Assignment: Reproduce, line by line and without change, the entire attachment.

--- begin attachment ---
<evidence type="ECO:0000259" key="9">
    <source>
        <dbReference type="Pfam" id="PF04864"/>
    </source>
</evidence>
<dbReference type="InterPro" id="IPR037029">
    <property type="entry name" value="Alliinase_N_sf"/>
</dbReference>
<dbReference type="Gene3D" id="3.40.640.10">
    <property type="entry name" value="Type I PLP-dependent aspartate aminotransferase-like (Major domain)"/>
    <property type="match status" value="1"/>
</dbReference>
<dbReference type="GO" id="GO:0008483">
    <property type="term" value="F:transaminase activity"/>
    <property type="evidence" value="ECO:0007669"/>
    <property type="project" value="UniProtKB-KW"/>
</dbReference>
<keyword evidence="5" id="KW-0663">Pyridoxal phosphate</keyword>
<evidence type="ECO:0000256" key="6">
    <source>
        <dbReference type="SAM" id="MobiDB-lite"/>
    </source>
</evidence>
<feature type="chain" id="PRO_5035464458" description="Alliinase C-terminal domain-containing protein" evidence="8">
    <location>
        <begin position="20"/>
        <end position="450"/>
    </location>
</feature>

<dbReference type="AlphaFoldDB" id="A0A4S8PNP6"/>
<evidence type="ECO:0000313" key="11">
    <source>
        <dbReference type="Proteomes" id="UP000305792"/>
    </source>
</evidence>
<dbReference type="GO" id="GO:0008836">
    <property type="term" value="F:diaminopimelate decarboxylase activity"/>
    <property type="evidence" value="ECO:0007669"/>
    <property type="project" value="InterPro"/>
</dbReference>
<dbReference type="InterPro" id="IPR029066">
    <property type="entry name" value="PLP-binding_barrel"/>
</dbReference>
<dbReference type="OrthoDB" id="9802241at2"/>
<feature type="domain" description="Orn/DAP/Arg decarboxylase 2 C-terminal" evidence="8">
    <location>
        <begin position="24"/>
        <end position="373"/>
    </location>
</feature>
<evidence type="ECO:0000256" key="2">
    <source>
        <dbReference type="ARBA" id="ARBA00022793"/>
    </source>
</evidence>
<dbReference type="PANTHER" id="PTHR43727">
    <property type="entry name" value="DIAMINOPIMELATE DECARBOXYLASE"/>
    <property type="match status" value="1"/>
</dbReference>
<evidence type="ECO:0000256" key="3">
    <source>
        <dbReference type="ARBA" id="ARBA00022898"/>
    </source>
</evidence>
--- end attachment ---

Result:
<evidence type="ECO:0000259" key="9">
    <source>
        <dbReference type="Pfam" id="PF04864"/>
    </source>
</evidence>
<dbReference type="InterPro" id="IPR037029">
    <property type="entry name" value="Alliinase_N_sf"/>
</dbReference>
<dbReference type="Gene3D" id="3.40.640.10">
    <property type="entry name" value="Type I PLP-dependent aspartate aminotransferase-like (Major domain)"/>
    <property type="match status" value="1"/>
</dbReference>
<dbReference type="GO" id="GO:0008483">
    <property type="term" value="F:transaminase activity"/>
    <property type="evidence" value="ECO:0007669"/>
    <property type="project" value="UniProtKB-KW"/>
</dbReference>
<keyword evidence="5" id="KW-0663">Pyridoxal phosphate</keyword>
<evidence type="ECO:0000256" key="6">
    <source>
        <dbReference type="SAM" id="MobiDB-lite"/>
    </source>
</evidence>
<feature type="chain" id="PRO_5035464458" description="Alliinase C-terminal domain-containing protein" evidence="8">
    <location>
        <begin position="20"/>
        <end position="450"/>
    </location>
</feature>

<dbReference type="AlphaFoldDB" id="A0A4S8PNP6"/>
<evidence type="ECO:0000313" key="11">
    <source>
        <dbReference type="Proteomes" id="UP000305792"/>
    </source>
</evidence>
<dbReference type="GO" id="GO:0008836">
    <property type="term" value="F:diaminopimelate decarboxylase activity"/>
    <property type="evidence" value="ECO:0007669"/>
    <property type="project" value="InterPro"/>
</dbReference>
<dbReference type="InterPro" id="IPR029066">
    <property type="entry name" value="PLP-binding_barrel"/>
</dbReference>
<dbReference type="OrthoDB" id="9802241at2"/>
<feature type="domain" description="Orn/DAP/Arg decarboxylase 2 C-terminal" evidence="8">
    <location>
        <begin position="24"/>
        <end position="373"/>
    </location>
</feature>
<evidence type="ECO:0000256" key="2">
    <source>
        <dbReference type="ARBA" id="ARBA00022793"/>
    </source>
</evidence>
<dbReference type="PANTHER" id="PTHR43727">
    <property type="entry name" value="DIAMINOPIMELATE DECARBOXYLASE"/>
    <property type="match status" value="1"/>
</dbReference>
<evidence type="ECO:0000256" key="3">
    <source>
        <dbReference type="ARBA" id="ARBA00022898"/>
    </source>
</evidence>